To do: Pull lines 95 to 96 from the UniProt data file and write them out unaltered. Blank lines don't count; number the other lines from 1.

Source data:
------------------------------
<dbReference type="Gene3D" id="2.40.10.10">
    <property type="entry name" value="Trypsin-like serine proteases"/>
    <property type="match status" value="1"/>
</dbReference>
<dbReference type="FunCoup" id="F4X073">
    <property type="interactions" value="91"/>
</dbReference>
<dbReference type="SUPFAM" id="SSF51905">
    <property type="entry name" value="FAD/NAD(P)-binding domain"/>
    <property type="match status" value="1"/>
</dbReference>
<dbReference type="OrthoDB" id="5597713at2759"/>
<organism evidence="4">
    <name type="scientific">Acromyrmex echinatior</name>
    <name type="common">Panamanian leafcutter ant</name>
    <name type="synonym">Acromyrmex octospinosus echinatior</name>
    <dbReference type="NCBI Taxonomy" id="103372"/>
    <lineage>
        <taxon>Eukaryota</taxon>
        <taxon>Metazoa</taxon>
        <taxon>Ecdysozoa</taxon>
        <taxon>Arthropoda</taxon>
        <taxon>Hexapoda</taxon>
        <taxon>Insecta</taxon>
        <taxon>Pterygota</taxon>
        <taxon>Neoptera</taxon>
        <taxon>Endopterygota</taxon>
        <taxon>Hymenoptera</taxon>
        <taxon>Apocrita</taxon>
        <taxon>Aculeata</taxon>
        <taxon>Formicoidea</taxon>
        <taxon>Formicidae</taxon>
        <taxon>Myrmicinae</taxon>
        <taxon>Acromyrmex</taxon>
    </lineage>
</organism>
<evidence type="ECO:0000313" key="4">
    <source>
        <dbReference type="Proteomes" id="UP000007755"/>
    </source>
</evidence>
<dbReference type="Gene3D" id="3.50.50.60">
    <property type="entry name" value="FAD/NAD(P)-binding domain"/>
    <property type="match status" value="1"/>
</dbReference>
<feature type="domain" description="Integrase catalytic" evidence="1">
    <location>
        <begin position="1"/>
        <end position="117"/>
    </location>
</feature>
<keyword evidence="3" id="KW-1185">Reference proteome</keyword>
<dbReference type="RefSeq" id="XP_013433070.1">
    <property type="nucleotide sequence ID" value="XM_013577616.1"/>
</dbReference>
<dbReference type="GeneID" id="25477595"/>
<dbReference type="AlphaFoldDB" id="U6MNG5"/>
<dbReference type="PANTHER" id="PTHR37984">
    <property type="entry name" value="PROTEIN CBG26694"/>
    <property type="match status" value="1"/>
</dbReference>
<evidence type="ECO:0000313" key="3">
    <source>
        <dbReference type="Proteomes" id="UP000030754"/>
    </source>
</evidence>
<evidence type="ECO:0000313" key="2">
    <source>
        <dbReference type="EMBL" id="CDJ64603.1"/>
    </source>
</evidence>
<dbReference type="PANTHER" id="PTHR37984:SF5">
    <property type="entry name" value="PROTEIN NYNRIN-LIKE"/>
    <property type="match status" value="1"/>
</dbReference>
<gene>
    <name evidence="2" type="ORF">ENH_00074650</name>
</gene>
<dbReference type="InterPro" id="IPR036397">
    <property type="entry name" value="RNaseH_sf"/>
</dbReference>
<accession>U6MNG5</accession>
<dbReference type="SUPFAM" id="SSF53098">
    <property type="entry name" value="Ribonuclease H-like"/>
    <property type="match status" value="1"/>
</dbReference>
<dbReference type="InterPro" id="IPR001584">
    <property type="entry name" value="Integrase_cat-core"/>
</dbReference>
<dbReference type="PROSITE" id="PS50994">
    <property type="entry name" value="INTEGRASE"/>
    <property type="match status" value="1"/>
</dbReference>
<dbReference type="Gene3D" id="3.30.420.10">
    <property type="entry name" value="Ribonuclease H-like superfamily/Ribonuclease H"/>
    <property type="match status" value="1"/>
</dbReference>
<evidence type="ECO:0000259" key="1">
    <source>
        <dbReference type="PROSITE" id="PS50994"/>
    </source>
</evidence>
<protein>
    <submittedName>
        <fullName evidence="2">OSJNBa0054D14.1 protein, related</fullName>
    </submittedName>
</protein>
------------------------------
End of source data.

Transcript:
    <property type="entry name" value="Ribonuclease H-like superfamily/Ribonuclease H"/>
    <property type="match status" value="1"/>